Sector to invest £10bn towards net zero target

The Environmental Services Association (ESA) has today (30 June) set a target for the sector to reach net-zero carbon emissions by 2040, a decade earlier than the government’s deadline.

The net zero strategy was released today (30 June)

The ESA — the trade association representing the UK’s resource and waste management sector — says this would reduce the UK’s total greenhouse gas emissions by 8%.

The ESA’s net zero strategy was released today (30 June)

To help reach the target, the association’s members will invest £10 billion of new money into recycling infrastructure, to “drive up recycling rates and cut down waste”.

Its members will also aim to increase the capture of methane emissions from landfill by 85% by 2030, as well as a string of other measures outlined below.


Jacob Hayler, executive director of the ESA, said: “Our members have committed to an ambitious target and we have developed a clear and detailed plan to get there. This is an urgent and important task for the UK which we are excited, willing and able to invest behind.

“Critical to our success is a continuing constrictive partnership with Government to ensure the policy framework around decarbonisation continues to drive the right decisions which will ensure we can accelerate the UK’s net zero ambition.”

The ESA also released the below video highlighting the steps its members will be taking to reduce emissions.


Other pledges today to help reach the target include “decarbonisising non-recyclable waste treatment” by diverting organic waste from landfill to recycling and energy production by 2030, and moving removing plastics from energy recovery facilities. Members will also look to roll out carbon capture technology across energy from waste facilities by 2040 “where feasible”.

From 2030, members will also pledge to buy only zero emissions collection vehicles, to help phase out petrol and diesel entirely by 2040.

Jacob Hayler
Jacob Hayler said that partnership with the government is critical to achieving these targets

By 2040 the ESA also aims to have all vehicle and on-site fuel use to zero emissions sources, so that bin and recycling trucks are powered by electric or biofuel rather than diesel.


The ESA’s said its board will be responsible for monitoring performance against these targets and will review progress against this strategy annually.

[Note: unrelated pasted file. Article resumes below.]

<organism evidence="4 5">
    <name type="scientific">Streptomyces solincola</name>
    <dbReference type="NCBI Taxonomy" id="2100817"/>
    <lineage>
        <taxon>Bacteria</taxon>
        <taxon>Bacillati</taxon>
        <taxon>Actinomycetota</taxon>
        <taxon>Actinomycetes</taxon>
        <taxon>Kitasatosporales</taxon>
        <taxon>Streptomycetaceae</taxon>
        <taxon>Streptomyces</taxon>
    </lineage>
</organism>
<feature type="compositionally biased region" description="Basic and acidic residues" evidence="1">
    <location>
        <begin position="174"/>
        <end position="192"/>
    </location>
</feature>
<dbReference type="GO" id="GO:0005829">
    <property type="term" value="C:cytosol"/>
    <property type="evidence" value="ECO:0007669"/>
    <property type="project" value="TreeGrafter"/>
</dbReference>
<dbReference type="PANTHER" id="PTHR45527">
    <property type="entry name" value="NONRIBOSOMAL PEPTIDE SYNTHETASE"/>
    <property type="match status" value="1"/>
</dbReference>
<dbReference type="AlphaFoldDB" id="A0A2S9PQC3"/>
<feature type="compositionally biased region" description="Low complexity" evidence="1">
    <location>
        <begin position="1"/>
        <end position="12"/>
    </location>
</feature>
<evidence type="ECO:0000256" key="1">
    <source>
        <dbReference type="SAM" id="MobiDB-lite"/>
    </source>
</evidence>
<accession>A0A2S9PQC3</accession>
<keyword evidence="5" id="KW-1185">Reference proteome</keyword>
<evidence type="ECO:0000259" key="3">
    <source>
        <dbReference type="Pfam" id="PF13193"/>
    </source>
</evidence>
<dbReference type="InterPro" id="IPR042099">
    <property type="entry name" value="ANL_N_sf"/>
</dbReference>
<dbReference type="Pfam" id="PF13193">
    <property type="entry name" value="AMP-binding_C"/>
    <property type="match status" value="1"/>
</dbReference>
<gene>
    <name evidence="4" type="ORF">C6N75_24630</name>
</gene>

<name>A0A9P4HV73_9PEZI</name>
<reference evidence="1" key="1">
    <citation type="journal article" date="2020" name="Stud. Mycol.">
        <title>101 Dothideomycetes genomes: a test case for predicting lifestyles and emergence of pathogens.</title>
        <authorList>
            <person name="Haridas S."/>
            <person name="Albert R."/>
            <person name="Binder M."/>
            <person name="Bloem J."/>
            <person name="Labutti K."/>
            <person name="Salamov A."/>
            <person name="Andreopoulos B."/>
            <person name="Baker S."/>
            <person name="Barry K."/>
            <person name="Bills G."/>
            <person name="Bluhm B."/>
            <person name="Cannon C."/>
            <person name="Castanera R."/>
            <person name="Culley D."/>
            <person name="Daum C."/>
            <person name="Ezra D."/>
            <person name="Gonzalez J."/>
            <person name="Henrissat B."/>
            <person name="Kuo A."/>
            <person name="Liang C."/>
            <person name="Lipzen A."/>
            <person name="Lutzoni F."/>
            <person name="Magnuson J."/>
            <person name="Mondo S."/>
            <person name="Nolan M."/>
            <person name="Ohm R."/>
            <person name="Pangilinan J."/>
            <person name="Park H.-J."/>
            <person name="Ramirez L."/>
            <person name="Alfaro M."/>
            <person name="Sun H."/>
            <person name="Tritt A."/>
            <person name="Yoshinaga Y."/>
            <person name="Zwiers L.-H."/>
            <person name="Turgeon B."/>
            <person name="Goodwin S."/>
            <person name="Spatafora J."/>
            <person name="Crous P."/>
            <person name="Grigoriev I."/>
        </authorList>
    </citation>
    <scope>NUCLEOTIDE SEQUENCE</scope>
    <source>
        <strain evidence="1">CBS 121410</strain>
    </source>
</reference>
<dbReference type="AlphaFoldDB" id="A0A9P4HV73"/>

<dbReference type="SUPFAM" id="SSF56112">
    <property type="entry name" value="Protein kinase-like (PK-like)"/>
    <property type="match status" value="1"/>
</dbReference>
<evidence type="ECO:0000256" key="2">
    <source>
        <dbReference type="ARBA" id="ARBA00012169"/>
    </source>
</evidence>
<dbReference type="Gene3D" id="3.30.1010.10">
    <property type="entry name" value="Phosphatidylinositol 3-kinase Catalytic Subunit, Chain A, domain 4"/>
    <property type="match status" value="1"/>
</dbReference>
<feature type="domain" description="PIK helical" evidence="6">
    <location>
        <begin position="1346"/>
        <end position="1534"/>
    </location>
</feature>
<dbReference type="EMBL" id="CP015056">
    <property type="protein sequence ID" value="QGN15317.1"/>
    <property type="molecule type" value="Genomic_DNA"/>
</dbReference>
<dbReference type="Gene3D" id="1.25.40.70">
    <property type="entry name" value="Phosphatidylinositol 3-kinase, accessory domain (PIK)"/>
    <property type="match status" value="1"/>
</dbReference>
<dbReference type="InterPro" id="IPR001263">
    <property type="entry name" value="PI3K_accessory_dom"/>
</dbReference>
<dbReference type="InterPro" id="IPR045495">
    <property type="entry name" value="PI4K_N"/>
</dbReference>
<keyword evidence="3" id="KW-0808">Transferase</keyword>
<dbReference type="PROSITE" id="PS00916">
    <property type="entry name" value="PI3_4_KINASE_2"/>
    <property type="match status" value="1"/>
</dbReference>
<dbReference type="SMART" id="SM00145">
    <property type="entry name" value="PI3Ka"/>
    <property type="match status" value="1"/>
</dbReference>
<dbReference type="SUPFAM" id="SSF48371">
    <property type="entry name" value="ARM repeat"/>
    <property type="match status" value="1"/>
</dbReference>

Every five years the strategy itself will also be reviewed, to ensure that it remains aligned with policy and market shifts.

The ESA urged that success to achieve these targets will require government support, and it will continue to work in “close partnership” to two “critical” policy areas.

The first is the regulatory and policy context around carbon capture technology, which helps reduce emissions from non-recyclable waste and removes carbon dioxide from the atmosphere.

The second is around decarbonisation of industrial vehicles such as collection wagons through the progressive electrification and deployment of renewable and alternative fuels.

‘Rapid progress’

Gavin Graveson, chairman of the ESA commented: “Our sector has made tremendous and rapid progress on decarbonisation but the climate crisis continues to accelerate and our sector is determined to embrace the challenge by doing more to ensure we hit net zero. Our report also shows that done right, decarbonisation can deliver green jobs and investment right across the UK.”

“Our sector has made tremendous and rapid progress on decarbonisation” – Gavin Graveson, ESA chairman


The pledge was also backed by environment secretary George Eustice, who explained: “The ESA’s commitment today is absolutely vital in helping us achieve our world-leading target of net zero greenhouse gas emissions by 2050, building a net zero economy and leaving the environment in a better state for future generations.

“The recycling and waste management sectors are key to the success of our reforms, from creating deposit return schemes for drinks containers to encouraging more recyclable packaging. This commitment will help the nation transform the way we deal with waste and reduce our emissions.”

Useful links

A net-zero greenhouse gas emissions strategy for the UK recycling and waste sector

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